Justin Donald: That's true. That's a very good point. And you made another good point about how so many people, I know a lot of people that they're so focused on building their net worth that their cash is poor. So, they might have this big sounding net worth, but they have an expensive lifestyle, it's hard for them to keep up with it. If something happens with their job or their business closes, they're crushed by the cost of their lifestyle because they barely are cash flowing into it. And I think that you want to be really careful there.
It's probably better to create a lifestyle that has the cash flow to support whatever you want. And that might just be, starting today, whatever that looks like for you in getting cash flow going, but to me, cash flow is way more important than net worth. And a lot of net worth is paper money, it's not real money, it doesn't even exist until there's a liquidity event. And so, you sell your business, for example, like your business might be worth $10 million, but you don't get anything from that until you sell it, if you can even sell it. And if you do sell it, they may say, we need you to run it for four years.
So, there's a lot of things to look at there. And when I look at overall health, financial health, you look at a business, it's so funny because a lot of people in business, they look at a profit and loss statement and they think that's the most important thing, but to me, cash flow, the cash flow statement is the most important thing. So, it's also comical and obviously, you want to have your balance sheet as well, I mean, those are your three most important statements, but if you look at your personal life, it's the same, like personal life net worth, that's like balance sheet, that's like P&L stuff, but cash flow, your cash flow statement of your personal life might be the most important component to your quality of life, buying your time back to allowing you to live the life that want to live.
Dinesh Gauba: You mentioned that, that’s surprising to me how few people actually know their numbers, whether it's their personal cash flow or their business cash flow because I think we're wired to just see what comes in. And you're like, Oh, this is great, this is growing. And I know companies that have literally gone bust because they didn't manage their cash flow. And some of the companies that were around for decades and didn't get hit during crunch time, couldn't manage their cash flow, couldn't pay certain bills, and they lost everything because they were just too tight on the cash flow side of things.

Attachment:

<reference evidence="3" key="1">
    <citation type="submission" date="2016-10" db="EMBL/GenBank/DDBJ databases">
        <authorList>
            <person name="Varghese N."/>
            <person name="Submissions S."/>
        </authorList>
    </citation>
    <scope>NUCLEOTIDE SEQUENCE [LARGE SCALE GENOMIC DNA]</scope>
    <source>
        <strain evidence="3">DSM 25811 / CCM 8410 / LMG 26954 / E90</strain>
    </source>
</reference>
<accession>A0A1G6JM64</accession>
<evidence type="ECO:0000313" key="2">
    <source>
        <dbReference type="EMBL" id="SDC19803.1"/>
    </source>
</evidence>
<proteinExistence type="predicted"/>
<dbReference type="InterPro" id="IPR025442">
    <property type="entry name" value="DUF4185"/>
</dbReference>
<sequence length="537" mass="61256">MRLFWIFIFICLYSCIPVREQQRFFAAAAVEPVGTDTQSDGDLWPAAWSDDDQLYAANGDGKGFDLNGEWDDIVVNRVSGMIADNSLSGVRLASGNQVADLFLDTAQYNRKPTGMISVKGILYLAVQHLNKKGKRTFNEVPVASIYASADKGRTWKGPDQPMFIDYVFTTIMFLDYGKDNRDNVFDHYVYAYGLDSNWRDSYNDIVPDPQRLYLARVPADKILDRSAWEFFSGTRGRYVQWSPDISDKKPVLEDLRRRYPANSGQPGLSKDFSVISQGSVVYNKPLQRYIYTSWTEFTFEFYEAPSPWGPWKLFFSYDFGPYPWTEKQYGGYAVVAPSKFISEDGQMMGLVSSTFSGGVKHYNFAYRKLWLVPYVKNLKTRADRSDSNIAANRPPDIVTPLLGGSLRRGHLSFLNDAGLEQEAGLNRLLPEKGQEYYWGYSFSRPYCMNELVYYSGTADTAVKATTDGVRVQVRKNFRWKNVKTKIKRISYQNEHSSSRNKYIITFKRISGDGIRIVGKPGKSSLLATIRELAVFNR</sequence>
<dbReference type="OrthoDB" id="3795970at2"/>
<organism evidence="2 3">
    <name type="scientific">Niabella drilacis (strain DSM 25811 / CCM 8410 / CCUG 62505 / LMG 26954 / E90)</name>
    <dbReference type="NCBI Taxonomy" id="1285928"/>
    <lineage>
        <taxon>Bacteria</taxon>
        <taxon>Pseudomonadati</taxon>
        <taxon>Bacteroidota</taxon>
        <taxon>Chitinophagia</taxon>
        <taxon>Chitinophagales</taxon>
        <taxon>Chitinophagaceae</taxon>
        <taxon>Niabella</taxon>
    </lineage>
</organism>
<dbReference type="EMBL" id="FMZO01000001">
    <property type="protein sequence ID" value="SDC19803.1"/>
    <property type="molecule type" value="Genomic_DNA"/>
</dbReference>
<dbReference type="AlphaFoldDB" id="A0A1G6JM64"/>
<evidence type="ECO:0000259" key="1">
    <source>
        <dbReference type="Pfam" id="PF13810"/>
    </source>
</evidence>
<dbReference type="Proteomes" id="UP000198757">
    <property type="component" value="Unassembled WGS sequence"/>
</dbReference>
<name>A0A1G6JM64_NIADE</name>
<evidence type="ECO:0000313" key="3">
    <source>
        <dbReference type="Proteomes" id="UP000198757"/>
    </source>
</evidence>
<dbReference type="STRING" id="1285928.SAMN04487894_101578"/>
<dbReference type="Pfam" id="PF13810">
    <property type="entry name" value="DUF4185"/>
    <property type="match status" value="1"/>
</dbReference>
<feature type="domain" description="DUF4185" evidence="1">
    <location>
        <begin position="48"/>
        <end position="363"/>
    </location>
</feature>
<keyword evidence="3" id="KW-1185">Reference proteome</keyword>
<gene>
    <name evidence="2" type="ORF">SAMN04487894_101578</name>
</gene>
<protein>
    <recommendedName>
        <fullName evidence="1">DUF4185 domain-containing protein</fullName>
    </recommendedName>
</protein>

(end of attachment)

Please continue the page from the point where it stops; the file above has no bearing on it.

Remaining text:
And one element of cash flow that a lot of businesses or individuals miss is tax planning. It’s like how much money is just stuck there, whether you overpaid your taxes or if you underestimated and then you suddenly get hit with it, it's the proactive tax planning and knowing how to optimize that cash flow. That's something I put a high priority on and it's something I coach and consult other folks on is, how to do that and how to not give away too much money ahead of time and how to obviously implement strategies to minimize how much you're going to give, and then how to use that to balance and manage and optimize your cash flow because if I can make a certain investment that's tax friendly and I know it's going to reduce my taxes, well, yeah, I put my cash in there now, but then, I don't have to make these payments that I would have had to make for the taxes.
So, I can optimize my cash flow in many different ways when you consider, like, even the tax impact of everything that you do. So, I'm always looking for that, that's always kind of one of the top things that I look for, even some very unique ways that you can do that with certain funds and investment vehicles that is just not common knowledge, where they tax optimized or that they are looking at it from that angle, which then translates back to you.
Justin Donald: That's right. Yeah, there's no doubt, I mean, there's so many things. I mean, Dinesh, we could get into so many more topics. Quite frankly, I think this is already officially the longest podcast that I've had which is fun and cool and unique. I mean, we could keep talking for another hour. I can't, but I mean, we really could and we probably should in the future, but I just wanted to thank you for joining. This has been awesome, enlightening, fun. I just love having conversations and I would have anyway, where other people get to listen in and really get a chance to hear what it is that we're talking about. I've had a lot of people express the value that they get from this.
Dinesh Gauba: Yeah, I'm not a big social media person.
Justin Donald: So, thanks for sharing your time. Where can our listeners find you?
Dinesh Gauba: Most of the stuff I do is quite private, but definitely, you can reach out to me on LinkedIn. I'm on LinkedIn, I'm on Facebook, Dinesh Gauba, and I think those are probably the easiest ways and of course, they know you. So, if they ever want to reach me, they can reach out to you. And I'll be happy to connect with anybody that you want me to connect to.
Justin Donald: That's awesome. Well, thanks for your time again, Dinesh. And to all of our listeners. my goal, my mission, my encouragement to you is to take some action today. Take one step in the direction of the life that you want to live and intentionally move towards financial freedom. Thanks for your time and we'll talk to you again next week.
Dinesh Gauba: That was a lot of fun.